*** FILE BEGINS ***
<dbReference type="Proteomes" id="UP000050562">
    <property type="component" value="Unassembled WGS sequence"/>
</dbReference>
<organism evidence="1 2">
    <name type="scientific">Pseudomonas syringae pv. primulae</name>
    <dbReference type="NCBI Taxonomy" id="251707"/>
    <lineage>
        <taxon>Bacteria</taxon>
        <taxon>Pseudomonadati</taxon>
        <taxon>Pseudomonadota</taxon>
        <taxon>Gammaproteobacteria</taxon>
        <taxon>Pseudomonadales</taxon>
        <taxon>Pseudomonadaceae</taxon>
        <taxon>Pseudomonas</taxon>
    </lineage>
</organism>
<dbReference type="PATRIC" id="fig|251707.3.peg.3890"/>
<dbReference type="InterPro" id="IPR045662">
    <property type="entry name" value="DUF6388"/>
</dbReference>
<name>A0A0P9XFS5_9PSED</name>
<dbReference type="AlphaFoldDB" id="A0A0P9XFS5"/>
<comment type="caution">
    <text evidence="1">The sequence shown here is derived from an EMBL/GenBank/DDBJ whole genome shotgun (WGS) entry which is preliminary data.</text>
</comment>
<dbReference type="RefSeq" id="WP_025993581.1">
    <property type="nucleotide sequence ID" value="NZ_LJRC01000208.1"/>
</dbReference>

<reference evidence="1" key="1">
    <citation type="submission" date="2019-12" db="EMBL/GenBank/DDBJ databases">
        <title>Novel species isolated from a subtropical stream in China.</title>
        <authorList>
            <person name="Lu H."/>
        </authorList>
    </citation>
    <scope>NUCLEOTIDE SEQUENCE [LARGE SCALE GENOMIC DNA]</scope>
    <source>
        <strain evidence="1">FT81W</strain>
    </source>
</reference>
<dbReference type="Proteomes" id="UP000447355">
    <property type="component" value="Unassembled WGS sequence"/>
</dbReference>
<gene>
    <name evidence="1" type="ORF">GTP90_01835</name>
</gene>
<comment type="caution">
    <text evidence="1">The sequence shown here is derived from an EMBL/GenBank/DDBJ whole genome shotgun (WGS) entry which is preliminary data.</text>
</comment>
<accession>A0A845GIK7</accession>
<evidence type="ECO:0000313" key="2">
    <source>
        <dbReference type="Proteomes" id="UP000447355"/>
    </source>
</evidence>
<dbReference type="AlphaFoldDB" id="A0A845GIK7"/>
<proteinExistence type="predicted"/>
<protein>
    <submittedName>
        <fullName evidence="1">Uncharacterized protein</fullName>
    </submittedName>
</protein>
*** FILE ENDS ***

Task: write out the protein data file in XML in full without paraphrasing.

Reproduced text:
<dbReference type="Proteomes" id="UP000050562">
    <property type="component" value="Unassembled WGS sequence"/>
</dbReference>
<organism evidence="1 2">
    <name type="scientific">Pseudomonas syringae pv. primulae</name>
    <dbReference type="NCBI Taxonomy" id="251707"/>
    <lineage>
        <taxon>Bacteria</taxon>
        <taxon>Pseudomonadati</taxon>
        <taxon>Pseudomonadota</taxon>
        <taxon>Gammaproteobacteria</taxon>
        <taxon>Pseudomonadales</taxon>
        <taxon>Pseudomonadaceae</taxon>
        <taxon>Pseudomonas</taxon>
    </lineage>
</organism>
<dbReference type="PATRIC" id="fig|251707.3.peg.3890"/>
<dbReference type="InterPro" id="IPR045662">
    <property type="entry name" value="DUF6388"/>
</dbReference>
<name>A0A0P9XFS5_9PSED</name>
<dbReference type="AlphaFoldDB" id="A0A0P9XFS5"/>
<comment type="caution">
    <text evidence="1">The sequence shown here is derived from an EMBL/GenBank/DDBJ whole genome shotgun (WGS) entry which is preliminary data.</text>
</comment>
<dbReference type="RefSeq" id="WP_025993581.1">
    <property type="nucleotide sequence ID" value="NZ_LJRC01000208.1"/>
</dbReference>

<reference evidence="1" key="1">
    <citation type="submission" date="2019-12" db="EMBL/GenBank/DDBJ databases">
        <title>Novel species isolated from a subtropical stream in China.</title>
        <authorList>
            <person name="Lu H."/>
        </authorList>
    </citation>
    <scope>NUCLEOTIDE SEQUENCE [LARGE SCALE GENOMIC DNA]</scope>
    <source>
        <strain evidence="1">FT81W</strain>
    </source>
</reference>
<dbReference type="Proteomes" id="UP000447355">
    <property type="component" value="Unassembled WGS sequence"/>
</dbReference>
<gene>
    <name evidence="1" type="ORF">GTP90_01835</name>
</gene>
<comment type="caution">
    <text evidence="1">The sequence shown here is derived from an EMBL/GenBank/DDBJ whole genome shotgun (WGS) entry which is preliminary data.</text>
</comment>
<accession>A0A845GIK7</accession>
<evidence type="ECO:0000313" key="2">
    <source>
        <dbReference type="Proteomes" id="UP000447355"/>
    </source>
</evidence>
<dbReference type="AlphaFoldDB" id="A0A845GIK7"/>
<proteinExistence type="predicted"/>
<protein>
    <submittedName>
        <fullName evidence="1">Uncharacterized protein</fullName>
    </submittedName>
</protein>